NS group ticket scam
Jana Luknárová, a student of medicine at the RUG and one of the administrators of the Facebook group NS Group-tickets Groningen, checks every single user profile before accepting people. There have been several cases of users being ripped off in the group, which has around 8,330 members. The group is predominantly used by international students.
The strategies of the scammers are always the same: they either steal an activation code from someone and intercept the ticket or send an invalid code to someone after he or she has already paid for it.
Silvana Della Penna, a former PhD candidate in pathology at the RUG, had an activation code stolen from her. But NS customer service told her she couldn’t do anything about it. ‘It is amazing that students abuse each other in this way’, she says.
Other users say that when they realized they had been given an invalid code, they tried to bring it up in the group. But the scammer and several other members – who turned out to be friends – suggested that they had been cheated and would just have to live with it.
The conversation was eventually deleted, but there were screen shots to prove the scam had occurred. ‘In this case, it was very obvious and the scammer and his friends were all banned and kicked out of the group’, Jana says.
Even though Jana tries to keep the scammers out, she thinks it’s unlikely that any further action would be taken against them. ‘The quantity is just 7 euros, so I think the police cannot do much’, she says. According to the group description, prices range from 7 euros to 13.75 euros, depending on how many people participate in the group ticket deal.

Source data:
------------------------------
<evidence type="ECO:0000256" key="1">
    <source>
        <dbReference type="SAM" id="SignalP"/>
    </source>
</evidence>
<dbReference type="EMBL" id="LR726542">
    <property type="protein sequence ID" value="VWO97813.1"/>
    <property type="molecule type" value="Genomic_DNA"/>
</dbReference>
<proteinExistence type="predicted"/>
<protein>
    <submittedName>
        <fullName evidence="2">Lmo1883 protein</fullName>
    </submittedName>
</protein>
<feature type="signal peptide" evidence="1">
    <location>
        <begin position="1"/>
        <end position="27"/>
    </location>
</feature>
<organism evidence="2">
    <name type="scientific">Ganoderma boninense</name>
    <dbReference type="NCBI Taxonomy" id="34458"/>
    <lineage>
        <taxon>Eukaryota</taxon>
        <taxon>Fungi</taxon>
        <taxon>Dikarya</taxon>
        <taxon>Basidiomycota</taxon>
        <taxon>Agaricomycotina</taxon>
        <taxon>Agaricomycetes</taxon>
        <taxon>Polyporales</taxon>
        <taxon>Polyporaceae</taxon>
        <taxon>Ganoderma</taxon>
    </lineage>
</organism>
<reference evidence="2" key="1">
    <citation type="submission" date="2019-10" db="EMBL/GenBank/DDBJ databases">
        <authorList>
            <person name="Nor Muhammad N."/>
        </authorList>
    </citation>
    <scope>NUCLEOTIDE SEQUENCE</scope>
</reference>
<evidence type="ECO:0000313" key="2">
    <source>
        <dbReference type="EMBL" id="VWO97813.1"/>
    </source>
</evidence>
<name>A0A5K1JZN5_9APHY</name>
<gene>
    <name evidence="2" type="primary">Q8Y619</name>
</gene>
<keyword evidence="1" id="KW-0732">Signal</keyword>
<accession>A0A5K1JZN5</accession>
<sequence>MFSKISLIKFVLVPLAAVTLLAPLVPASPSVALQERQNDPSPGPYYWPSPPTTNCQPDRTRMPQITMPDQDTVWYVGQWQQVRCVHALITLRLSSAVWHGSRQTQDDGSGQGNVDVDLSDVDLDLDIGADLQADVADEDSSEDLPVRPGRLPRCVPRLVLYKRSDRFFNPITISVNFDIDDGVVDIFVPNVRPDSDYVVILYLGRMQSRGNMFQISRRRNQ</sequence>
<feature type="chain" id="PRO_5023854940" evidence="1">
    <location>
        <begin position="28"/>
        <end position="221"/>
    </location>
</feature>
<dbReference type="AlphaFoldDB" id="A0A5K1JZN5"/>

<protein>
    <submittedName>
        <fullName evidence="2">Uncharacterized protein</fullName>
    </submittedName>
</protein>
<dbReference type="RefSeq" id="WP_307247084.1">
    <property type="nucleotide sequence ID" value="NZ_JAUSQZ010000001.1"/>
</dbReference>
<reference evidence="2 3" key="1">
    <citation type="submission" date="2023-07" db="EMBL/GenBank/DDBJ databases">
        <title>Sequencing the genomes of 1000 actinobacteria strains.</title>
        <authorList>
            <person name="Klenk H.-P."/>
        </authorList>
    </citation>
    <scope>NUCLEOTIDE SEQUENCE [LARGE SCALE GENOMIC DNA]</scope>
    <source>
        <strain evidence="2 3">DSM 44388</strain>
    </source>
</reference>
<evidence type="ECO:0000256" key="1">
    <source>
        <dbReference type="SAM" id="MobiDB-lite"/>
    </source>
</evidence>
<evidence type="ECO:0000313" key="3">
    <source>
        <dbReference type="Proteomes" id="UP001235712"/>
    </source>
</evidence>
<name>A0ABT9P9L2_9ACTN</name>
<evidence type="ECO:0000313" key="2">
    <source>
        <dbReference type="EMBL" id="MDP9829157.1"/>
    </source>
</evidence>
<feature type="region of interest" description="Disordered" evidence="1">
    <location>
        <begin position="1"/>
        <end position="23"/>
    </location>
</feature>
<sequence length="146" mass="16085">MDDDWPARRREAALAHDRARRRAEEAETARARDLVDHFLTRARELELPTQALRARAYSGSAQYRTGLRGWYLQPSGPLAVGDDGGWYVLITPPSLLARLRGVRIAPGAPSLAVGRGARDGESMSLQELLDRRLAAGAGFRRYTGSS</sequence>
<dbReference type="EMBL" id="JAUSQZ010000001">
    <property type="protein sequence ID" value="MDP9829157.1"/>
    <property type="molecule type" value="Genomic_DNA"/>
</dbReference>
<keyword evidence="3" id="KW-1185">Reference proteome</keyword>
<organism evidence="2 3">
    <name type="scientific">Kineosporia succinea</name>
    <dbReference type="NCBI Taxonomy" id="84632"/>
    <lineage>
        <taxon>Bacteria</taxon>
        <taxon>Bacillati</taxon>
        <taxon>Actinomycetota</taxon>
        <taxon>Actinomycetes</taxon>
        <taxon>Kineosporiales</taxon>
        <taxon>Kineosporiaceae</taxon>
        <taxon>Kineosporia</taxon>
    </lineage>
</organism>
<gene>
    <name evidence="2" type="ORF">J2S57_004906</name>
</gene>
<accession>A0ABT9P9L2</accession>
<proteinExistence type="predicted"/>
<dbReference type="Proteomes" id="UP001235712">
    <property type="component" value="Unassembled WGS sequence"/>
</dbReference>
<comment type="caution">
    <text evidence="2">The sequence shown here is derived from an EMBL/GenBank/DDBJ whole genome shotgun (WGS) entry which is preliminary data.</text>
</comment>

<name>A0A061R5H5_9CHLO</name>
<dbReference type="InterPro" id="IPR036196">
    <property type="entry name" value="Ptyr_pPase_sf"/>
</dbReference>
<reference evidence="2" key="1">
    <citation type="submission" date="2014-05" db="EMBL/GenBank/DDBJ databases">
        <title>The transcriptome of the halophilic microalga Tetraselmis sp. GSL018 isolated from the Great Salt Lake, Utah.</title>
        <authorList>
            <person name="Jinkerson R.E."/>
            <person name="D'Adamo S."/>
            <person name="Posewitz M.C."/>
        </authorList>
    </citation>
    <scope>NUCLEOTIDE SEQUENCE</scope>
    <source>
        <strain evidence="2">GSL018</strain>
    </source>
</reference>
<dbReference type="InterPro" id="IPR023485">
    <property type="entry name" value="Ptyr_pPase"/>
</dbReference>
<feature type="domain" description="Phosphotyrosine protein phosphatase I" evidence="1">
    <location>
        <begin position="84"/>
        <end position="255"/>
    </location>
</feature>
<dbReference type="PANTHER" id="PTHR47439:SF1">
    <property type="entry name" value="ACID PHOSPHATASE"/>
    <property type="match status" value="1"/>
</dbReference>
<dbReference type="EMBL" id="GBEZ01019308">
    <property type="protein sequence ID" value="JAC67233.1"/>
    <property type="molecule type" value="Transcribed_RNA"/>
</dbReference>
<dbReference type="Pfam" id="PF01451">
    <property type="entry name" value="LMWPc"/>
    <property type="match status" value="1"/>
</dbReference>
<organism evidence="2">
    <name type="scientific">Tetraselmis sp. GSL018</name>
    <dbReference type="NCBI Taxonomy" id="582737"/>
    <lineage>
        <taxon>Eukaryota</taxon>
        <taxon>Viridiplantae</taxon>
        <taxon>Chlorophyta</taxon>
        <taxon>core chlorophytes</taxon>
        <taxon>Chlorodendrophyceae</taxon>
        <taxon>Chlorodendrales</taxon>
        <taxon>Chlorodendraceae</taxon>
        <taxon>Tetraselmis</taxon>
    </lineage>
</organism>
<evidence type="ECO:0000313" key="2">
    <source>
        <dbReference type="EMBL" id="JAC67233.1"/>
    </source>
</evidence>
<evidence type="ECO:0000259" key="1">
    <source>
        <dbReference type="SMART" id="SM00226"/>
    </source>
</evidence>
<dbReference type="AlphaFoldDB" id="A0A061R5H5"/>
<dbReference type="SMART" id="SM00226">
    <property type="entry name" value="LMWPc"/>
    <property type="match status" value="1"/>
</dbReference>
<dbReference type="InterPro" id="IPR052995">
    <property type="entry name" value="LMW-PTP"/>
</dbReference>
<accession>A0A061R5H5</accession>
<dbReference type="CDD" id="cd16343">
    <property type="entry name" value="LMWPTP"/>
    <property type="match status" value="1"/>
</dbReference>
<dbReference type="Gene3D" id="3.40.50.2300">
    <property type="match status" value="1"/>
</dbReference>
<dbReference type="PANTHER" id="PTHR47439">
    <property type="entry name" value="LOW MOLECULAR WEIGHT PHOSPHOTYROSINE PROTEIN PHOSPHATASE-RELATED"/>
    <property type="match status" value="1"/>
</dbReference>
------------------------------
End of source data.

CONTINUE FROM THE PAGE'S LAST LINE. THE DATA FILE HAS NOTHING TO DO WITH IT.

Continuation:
Edwin Valkema, a student agent with the Groningen police, confirms that there isn’t much the authorities can do. The fact that it happens online also makes prosecution difficult. ‘When we want to track IP numbers from a computer, we have to ask the Office of Justice and they only allow us to do that with serious cases.’
When trying to identify potential scams, Jana says that she looks into where the user lives, how many friends he or she has and other user activity. ‘Scammers seem like ordinary people and you don’t know until it happens to you, since they don’t talk too much in the group. They prefer to steal quietly,’ says Jana.
Jana encourages users to report suspected scams to her with proof so she can ban those involved. She is also hoping to create an app to make purchasing tickets easier and safer.
Valkema says that Facebook users should still exercise caution. ‘People in NS group take their own risk trusting in unknown people, and I don’t see any possibility to pursue a case of fraud.’